Editor, the Gauntlet,
[Re: "Where are the FeMLAs?" Editorial, Sep. 19]
I was heartened to see an article about why women do not readily run for public office. It was especially timely because there is no indication women's representation is going to reach parity any time soon. It may be the case, in fact, that women's representation will go down slightly in one of the upcoming municipal, provincial or federal elections. This begs the question: what can we do to get more women running for elected office? Changing the behaviour of political parties is critical because parties are the gatekeepers when it comes to nominations and elections to political posts. This is why I did not find Katy Anderson's criticism of gender quotas to be particularly useful in her editorial last week.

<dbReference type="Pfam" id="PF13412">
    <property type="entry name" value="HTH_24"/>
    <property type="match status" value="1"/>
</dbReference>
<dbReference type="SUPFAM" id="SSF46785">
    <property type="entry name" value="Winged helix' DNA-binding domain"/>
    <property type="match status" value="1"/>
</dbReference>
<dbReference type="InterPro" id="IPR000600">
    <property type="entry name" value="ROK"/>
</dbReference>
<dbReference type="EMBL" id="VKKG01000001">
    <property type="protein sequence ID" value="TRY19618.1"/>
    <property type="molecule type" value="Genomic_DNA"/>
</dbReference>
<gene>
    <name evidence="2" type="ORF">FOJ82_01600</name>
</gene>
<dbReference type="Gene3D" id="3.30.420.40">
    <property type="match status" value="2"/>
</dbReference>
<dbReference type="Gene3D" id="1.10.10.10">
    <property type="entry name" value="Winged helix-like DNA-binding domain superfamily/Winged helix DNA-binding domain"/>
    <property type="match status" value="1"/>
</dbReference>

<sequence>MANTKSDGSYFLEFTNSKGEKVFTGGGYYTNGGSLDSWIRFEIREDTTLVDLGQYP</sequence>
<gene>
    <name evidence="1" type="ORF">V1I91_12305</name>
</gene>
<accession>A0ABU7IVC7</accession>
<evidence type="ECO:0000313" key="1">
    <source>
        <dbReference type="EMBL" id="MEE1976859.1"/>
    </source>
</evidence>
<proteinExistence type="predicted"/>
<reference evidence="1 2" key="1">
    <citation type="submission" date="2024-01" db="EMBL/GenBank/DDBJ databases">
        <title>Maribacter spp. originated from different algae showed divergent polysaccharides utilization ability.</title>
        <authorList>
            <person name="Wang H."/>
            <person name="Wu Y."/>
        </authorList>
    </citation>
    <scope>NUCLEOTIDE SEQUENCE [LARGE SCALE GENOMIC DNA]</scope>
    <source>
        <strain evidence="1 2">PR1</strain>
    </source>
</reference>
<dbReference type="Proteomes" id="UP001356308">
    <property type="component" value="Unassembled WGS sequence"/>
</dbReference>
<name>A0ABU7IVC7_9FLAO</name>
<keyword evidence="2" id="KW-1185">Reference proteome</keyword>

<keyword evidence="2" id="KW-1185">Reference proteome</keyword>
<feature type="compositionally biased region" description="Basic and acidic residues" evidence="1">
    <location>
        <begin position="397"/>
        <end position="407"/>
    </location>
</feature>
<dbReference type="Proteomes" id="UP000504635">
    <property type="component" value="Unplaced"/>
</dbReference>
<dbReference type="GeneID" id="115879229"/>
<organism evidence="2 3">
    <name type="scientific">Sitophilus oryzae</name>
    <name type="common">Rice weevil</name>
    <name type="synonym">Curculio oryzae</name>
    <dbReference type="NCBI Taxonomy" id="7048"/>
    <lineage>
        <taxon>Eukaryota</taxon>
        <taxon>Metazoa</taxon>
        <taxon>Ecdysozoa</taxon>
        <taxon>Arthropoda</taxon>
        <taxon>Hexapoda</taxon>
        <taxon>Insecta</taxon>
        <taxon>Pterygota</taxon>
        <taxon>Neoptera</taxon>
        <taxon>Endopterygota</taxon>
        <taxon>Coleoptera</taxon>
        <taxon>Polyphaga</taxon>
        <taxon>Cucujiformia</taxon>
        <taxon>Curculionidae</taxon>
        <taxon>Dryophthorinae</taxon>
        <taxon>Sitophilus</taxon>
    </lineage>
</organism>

While quotas may insult some women, they are a temporary way to fast-track women's representation. Waiting for women to achieve political equality will likely take decades because of subtle, yet powerful, forces of exclusion and discrimination, and also because of the seemingly stealth impact of traditional gender roles. Quotas have many forms; they can be enshrined in the constitution, enacted through legislation, or voluntarily put in place by individual political parties. Surprisingly, North America is the only region in the world that has not used some form of gender quotas (yes, even some Arabic countries have quotas). Where quotas have been put in place, democracy has undoubtedly become more just for women. Without quotas then, is it no wonder that Canada has an average women's representation that does not come close to parity. In most cases, we're not even halfway there. Quotas are a legitimate means to overcome women's deficit in elite-level political participation. The possibility of adopting them, however, would be greater if we had stronger support from the women's movement and a more proportional electoral system.